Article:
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United States: Solar company eyes farmland

Published at: Oct 30, 2011
source: delmarvanow!com
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Maryland is beginning to attract solar development. The state's renewable energy goal of 20% by 2022 with 2% of that coming from solar has provided a growing market. Currently, a California company is proposing a massive 12.6 MW facility northwest of Berlin, MD. The project is scheduled to begin construction in 2014.

SNOW HILL -- A California company is proposing a massive field of solar panels to be located outside Berlin that could deliver clean, renewable energy across the state of Maryland by 2015.

Worcester County's Technical Review Committee will review on Nov. 9 a proposal from Intrepid Solar Energy LLC to built a 12.6-megawatt solar power generation facility. The 93-acre site would be located on existing farmland, just off the junction of Route 50 and Old Ocean City Road, northwest of Berlin.

There is no mention of how many solar panels, or specifically what kind of panels will be used -- but if it is built to specifications, it would be 10 times as large as a recent solar project unveiled by Perdue Farms Inc.

It hasn't yet been determined whether the project would use stationary panels or ones that tilt to follow the path of the sun across the sky, according to the proposal.

It would deliver wholesale electricity to Delmarva Power's Worcester substation, located east of the project site. A preliminary study concluded that the solar energy could be distributed to the "major load centers" in Maryland.

The proposal also calls for a one-year period of construction to begin in 2014, a job that would employ up to 135 people during the build. Once complete, a skeleton crew of up to four people is all the facility would need for routine monitoring and maintenance. The site would be secured by a perimeter of 8-foot-tall barbed-wire fence. Intrepid Solar Energy anticipates the array would have a 30-year operating life span.

It hasn't been finalized but the site also may include 20-25 acres of forested area as a conservation easement to comply with state and county forest conservation requirements, the proposal states.

The company would lease the site from third-generation Berlin farmer John Taylor Jr. His family has owned the land for about 40 years, while their home farm is nearly 100 years old, he said.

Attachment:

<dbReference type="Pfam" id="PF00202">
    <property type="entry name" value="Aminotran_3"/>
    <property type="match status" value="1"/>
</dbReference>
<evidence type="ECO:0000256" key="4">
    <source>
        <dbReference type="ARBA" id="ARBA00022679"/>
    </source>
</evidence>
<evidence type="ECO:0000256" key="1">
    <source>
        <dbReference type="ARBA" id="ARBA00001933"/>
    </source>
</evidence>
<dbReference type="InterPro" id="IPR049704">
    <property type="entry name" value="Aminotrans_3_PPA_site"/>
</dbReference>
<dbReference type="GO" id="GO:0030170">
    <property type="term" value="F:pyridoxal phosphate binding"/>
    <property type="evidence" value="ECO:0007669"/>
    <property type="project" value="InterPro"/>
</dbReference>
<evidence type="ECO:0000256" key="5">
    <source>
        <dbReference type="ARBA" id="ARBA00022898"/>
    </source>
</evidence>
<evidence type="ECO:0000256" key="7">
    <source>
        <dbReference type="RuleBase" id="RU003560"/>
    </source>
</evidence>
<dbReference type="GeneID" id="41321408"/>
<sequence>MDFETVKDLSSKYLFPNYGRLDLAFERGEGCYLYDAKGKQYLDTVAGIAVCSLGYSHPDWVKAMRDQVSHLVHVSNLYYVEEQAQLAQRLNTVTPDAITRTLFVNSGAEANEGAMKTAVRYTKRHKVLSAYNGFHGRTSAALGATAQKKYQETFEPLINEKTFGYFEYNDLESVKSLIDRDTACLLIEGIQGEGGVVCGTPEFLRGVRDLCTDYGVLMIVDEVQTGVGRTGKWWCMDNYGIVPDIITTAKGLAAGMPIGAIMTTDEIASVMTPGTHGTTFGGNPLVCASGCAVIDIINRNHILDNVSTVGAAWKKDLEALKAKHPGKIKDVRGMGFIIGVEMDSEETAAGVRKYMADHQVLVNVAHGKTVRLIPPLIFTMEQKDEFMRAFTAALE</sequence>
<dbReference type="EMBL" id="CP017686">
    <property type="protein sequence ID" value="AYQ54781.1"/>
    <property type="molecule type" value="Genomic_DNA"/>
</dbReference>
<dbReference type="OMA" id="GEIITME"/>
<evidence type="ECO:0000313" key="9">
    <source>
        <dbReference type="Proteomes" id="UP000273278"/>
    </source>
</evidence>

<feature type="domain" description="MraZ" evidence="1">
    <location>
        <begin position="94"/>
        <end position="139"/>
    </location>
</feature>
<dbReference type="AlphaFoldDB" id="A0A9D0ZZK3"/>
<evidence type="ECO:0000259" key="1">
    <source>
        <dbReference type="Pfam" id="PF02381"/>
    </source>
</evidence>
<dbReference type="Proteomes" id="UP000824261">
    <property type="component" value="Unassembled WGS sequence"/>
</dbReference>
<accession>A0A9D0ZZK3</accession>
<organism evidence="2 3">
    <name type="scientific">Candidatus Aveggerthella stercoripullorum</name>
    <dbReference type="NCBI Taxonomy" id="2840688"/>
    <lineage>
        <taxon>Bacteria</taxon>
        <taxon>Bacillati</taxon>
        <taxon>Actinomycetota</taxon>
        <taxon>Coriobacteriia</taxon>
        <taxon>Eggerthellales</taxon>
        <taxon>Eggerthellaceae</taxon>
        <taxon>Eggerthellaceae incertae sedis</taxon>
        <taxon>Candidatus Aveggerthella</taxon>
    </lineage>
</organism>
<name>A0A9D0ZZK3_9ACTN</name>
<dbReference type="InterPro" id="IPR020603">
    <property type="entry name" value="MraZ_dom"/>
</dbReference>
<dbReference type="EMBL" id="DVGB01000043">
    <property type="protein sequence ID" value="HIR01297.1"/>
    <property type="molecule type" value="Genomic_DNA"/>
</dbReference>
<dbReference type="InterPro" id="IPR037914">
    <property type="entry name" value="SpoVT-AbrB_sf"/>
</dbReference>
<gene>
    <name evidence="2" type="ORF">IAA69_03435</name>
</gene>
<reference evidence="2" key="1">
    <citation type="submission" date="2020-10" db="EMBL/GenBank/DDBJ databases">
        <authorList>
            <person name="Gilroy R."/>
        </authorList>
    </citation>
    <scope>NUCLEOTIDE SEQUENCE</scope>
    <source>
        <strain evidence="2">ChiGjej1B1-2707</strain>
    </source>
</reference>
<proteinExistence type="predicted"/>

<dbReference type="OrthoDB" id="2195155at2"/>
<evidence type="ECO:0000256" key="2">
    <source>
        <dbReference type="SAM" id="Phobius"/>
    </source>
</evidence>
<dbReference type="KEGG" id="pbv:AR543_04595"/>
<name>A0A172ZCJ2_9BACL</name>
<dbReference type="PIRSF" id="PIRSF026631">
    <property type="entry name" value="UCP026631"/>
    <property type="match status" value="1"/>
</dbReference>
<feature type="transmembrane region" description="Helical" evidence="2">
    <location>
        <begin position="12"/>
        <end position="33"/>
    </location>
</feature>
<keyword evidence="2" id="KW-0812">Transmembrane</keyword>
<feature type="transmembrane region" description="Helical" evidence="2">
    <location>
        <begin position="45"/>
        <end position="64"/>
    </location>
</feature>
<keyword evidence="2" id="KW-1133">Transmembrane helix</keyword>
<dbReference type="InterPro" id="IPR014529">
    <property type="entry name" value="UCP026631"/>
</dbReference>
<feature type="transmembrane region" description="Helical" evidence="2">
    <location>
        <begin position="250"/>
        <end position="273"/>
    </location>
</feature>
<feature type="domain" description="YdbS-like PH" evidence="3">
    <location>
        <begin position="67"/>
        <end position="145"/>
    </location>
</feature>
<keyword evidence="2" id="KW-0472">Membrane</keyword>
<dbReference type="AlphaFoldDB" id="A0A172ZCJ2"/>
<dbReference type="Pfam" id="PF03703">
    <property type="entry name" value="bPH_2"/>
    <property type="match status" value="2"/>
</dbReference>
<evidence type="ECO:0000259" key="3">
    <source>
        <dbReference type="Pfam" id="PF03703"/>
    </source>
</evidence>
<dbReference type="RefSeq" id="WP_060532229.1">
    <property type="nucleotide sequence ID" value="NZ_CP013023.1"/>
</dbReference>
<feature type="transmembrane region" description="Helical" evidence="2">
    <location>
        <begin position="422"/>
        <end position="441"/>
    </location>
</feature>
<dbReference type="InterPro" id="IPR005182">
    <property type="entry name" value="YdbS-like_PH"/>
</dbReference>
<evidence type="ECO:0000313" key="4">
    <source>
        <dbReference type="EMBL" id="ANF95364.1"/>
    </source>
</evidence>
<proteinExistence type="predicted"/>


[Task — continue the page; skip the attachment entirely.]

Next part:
Maryland lawmakers have passed a mandate that by the year 2022, one-fifth of electricity sold by utilities must come from renewable resources. A follow-up law in 2007 stated that two percent of that must come from solar power.

Because the farm is so close to that Delmarva Power substation, Taylor said his family has fielded several offers from others with interest in a solar farm project.

"Companies from all over the country are looking in Maryland now," he said.

Taylor also said swapping corn or soybeans for solar panels is a step toward diversification in a challenging time for farmers who face not just regional dry spells but a commodities market made unstable by the global economy.

"It's not really dependent on the weather like the crops are," he said. "If we have a dry year, we're still going to make money on the solar. If it's dry and the sun shines a lot, it's good. You plant corn or soybeans, it's a one-crop-a-year shot."

Several steps are necessary before any sort of construction moves forward, according to Jennifer Grasso, Worcester County's zoning administrator.

This initial proposal, if approved by the Technical Review Committee, then would go before the county's Planning Commission, and then be subject to a public hearing before the Worcester County Commissioners. A vote to move forward from the commissioners would then lead to a more-detailed site plan proposal coming back to the TRC. Finally, the planning commission would hear the plan again.

The proposed solar array is larger than another recently-unveiled photovoltaic project on the Shore.

In October, an array of 5,000 solar panels powering Salisbury's Perdue headquarters was unveiled. The Perdue installation can generate up to 1.2 megawatts.

Intrepid Solar Energy is based in Pleasanton, Calif., according to its proposal. The company incorporated in Delaware in October 2010.

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